One of the biggest potential issues for people desiring a legal separation is division of assets and debts. This is the area of Florida law that is completely lacking. There are no provisions contained in Florida statutes for a court to sign off on an agreement separating assets or debts. But there is a mechanism where a couple can sign off on a contract that will govern how assets will be treated in a future divorce. That mechanism is known as a postnup agreement.   A postnup agreement is an agreement between two people during their marriage.

Florida law postnuptial agreements must:

  • Be in writing. Any oral agreement between the parties prior to a marriage or following a marriage designated as a prenuptial or postnuptial agreement will not be regarded as such. If you want such an agreement recognized and enforced by the court, it must be in writing.
  • Be signed by both parties.
  • There must be full disclosure between you and your spouse. This means that as part of the agreement you and your spouse must attest that you have been completely forthcoming with one another about your individual and combined income, assets, and liabilities. You are not permitted to enter into a postnuptial agreement in which your spouse agrees to pay you $1,000 in alimony in the event of a separation if he or she does not know about your large retirement account or trust fund. If you do create a postnuptial agreement with your spouse and it is later determined that full disclosure was not provided, your spouse can object to the enforcement of the postnuptial agreement and a court is likely to sustain the objection, meaning that the postnuptial agreement will not be enforced.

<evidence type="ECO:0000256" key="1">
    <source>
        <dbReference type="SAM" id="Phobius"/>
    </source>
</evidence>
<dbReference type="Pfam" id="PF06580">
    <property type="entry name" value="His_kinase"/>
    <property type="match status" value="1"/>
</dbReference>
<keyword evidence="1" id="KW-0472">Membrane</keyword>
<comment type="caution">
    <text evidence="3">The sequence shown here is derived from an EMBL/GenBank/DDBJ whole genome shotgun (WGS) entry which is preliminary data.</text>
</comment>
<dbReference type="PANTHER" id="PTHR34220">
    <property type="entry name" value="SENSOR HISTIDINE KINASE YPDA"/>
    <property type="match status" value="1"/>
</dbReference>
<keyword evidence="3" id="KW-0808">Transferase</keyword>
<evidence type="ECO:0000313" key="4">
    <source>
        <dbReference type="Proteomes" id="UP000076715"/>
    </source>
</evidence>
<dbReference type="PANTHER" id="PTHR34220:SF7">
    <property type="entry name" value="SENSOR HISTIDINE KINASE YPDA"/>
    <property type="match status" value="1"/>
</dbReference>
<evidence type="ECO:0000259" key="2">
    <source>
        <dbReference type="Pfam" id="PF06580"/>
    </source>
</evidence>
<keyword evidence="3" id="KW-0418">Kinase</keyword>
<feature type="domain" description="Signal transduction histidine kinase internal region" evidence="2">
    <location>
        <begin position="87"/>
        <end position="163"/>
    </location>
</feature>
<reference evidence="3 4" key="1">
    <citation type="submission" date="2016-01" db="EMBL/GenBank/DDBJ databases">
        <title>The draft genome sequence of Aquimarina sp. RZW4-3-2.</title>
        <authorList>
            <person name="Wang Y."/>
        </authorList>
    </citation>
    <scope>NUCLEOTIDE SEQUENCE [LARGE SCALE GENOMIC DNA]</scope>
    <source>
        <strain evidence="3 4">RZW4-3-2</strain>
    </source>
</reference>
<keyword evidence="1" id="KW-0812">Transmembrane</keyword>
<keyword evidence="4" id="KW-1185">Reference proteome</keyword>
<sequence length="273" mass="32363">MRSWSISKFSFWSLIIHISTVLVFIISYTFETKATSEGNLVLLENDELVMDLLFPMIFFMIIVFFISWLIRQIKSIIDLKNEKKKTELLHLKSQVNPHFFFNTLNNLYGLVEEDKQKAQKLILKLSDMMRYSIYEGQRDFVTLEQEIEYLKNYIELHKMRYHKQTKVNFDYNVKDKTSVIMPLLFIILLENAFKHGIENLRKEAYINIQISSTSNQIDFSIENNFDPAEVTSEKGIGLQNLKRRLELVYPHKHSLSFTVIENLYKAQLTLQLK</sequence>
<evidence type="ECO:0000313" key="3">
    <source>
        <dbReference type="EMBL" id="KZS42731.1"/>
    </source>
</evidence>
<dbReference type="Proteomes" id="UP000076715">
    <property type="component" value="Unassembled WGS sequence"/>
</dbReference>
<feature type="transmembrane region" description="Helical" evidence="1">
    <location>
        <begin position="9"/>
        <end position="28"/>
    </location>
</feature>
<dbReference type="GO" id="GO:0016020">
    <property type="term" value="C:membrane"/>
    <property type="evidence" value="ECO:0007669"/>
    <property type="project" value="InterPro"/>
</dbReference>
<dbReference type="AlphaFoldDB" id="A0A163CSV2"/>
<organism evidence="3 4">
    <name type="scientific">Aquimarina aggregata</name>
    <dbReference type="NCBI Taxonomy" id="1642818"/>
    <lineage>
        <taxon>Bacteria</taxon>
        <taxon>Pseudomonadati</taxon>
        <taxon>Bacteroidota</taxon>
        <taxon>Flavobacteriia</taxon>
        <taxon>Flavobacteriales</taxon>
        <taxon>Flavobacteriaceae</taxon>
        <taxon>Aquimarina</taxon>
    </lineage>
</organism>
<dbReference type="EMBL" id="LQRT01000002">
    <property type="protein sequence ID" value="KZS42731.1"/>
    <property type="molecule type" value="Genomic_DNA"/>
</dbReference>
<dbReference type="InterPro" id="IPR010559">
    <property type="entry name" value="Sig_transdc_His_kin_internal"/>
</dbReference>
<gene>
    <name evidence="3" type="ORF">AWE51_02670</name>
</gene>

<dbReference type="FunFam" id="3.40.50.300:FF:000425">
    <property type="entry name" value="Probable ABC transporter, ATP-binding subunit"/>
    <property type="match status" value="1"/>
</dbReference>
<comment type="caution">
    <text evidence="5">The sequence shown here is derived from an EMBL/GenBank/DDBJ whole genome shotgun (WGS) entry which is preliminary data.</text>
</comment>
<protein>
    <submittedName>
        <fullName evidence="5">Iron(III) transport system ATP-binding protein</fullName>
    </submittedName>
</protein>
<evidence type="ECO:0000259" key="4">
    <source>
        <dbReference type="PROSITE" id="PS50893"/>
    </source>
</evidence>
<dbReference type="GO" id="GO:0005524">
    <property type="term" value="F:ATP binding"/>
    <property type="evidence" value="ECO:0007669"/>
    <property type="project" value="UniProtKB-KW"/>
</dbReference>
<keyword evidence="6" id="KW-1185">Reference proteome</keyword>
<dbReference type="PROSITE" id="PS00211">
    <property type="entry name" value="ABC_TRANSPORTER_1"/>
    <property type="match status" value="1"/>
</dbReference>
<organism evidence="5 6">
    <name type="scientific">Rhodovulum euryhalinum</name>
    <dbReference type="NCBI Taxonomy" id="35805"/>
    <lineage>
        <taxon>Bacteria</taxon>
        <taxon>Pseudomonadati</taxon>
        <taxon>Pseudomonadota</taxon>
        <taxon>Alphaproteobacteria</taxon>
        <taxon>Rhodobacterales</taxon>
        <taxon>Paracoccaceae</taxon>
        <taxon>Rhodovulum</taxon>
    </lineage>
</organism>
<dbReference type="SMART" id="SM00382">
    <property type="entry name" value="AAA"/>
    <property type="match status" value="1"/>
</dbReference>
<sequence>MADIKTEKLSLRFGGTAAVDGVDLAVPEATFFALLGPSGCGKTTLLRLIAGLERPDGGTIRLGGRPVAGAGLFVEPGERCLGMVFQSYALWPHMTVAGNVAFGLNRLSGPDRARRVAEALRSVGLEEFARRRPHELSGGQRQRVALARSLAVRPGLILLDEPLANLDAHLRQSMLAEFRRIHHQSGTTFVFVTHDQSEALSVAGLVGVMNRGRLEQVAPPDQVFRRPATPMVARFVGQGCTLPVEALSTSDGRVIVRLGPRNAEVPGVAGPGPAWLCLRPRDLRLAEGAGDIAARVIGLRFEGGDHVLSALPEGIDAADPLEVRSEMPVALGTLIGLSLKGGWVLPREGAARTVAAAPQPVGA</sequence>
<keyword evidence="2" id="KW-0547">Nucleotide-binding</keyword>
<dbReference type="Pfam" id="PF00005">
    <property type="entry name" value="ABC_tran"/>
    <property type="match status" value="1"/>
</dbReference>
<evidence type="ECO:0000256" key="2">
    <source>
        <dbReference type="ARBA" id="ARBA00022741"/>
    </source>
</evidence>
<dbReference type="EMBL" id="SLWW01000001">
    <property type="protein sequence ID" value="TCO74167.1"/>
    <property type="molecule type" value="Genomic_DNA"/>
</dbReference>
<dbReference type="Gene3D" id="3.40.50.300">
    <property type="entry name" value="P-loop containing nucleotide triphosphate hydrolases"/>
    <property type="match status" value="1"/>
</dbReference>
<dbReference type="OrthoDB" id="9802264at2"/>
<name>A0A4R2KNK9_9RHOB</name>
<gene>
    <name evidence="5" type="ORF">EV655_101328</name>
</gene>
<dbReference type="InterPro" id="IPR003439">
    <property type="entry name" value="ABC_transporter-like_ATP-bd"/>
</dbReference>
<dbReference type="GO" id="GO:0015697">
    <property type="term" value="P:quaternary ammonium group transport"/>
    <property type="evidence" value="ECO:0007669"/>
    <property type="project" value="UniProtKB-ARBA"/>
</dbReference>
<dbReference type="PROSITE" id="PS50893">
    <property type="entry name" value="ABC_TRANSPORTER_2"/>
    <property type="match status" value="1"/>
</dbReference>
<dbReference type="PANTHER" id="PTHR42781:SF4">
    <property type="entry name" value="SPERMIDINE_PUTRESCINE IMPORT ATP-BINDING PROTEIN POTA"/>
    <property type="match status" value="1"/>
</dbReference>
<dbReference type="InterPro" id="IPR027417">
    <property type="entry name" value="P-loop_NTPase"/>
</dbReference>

How Postnup Agreements Can Give You the Same Result as a Legal Separation

Even though Florida does not formally recognize “legal separations,” you can still obtain similar results through the careful drafting and use of a postnuptial agreement. Because postnuptial agreements can be entered into any time after you are married, you could enter into one as part of you and your spouse’s decision to physically separate from one another. Your postnuptial agreement will not be valid if the formalities and requirements are not met. Reduce the agreement to writing, sign the agreement and have your spouse sign it, and include a declaration that each of you provided full disclosure to the other regarding your individual and joint finances. Discuss alimony, child support, and visitation / custody: Your postnuptial agreement will need to discuss all pertinent topics: if your agreement does not cover spousal support, for instance, it will be difficult for you to come back later and ask that you receive it.

The more detailed you make your agreement, assuming your spouse is willing to agree to the terms, of course, the uncertain your separation will be.

Keep the signed agreement close at hand in a safe place. Again, both you and your spouse will need to sign the agreement. So long as the two of you are voluntarily abiding by the terms of the agreement, there is no need to file the agreement with the court or seek judicial intervention. If, however, your spouse stops complying with the terms of the agreement, you may need to file an action in court to enforce the terms of the agreement. Although you can draft a postnuptial agreement yourself, it may be best to have an attorney draft the agreement for you. This will help ensure the agreement conforms to statutory requirements and is enforceable.

Child Custody in a Legal Separation in Florida

The one thing you cannot do when crafting your separation documents is absolutely “pin down” parenting provisions. Yes, you can fill out a parenting plan, sign it, have it notarized, and keep a copy for future use. But because of the nature of custody law in Florida the court will always have the ability to revisit custody provisions in the future. Florida law requires courts to always consider the best interests of children during divorce cases. That means an informal parenting plan signed during an attempt to craft a legal separation will not necessarily stand later on.

Original article by myfloridalaw.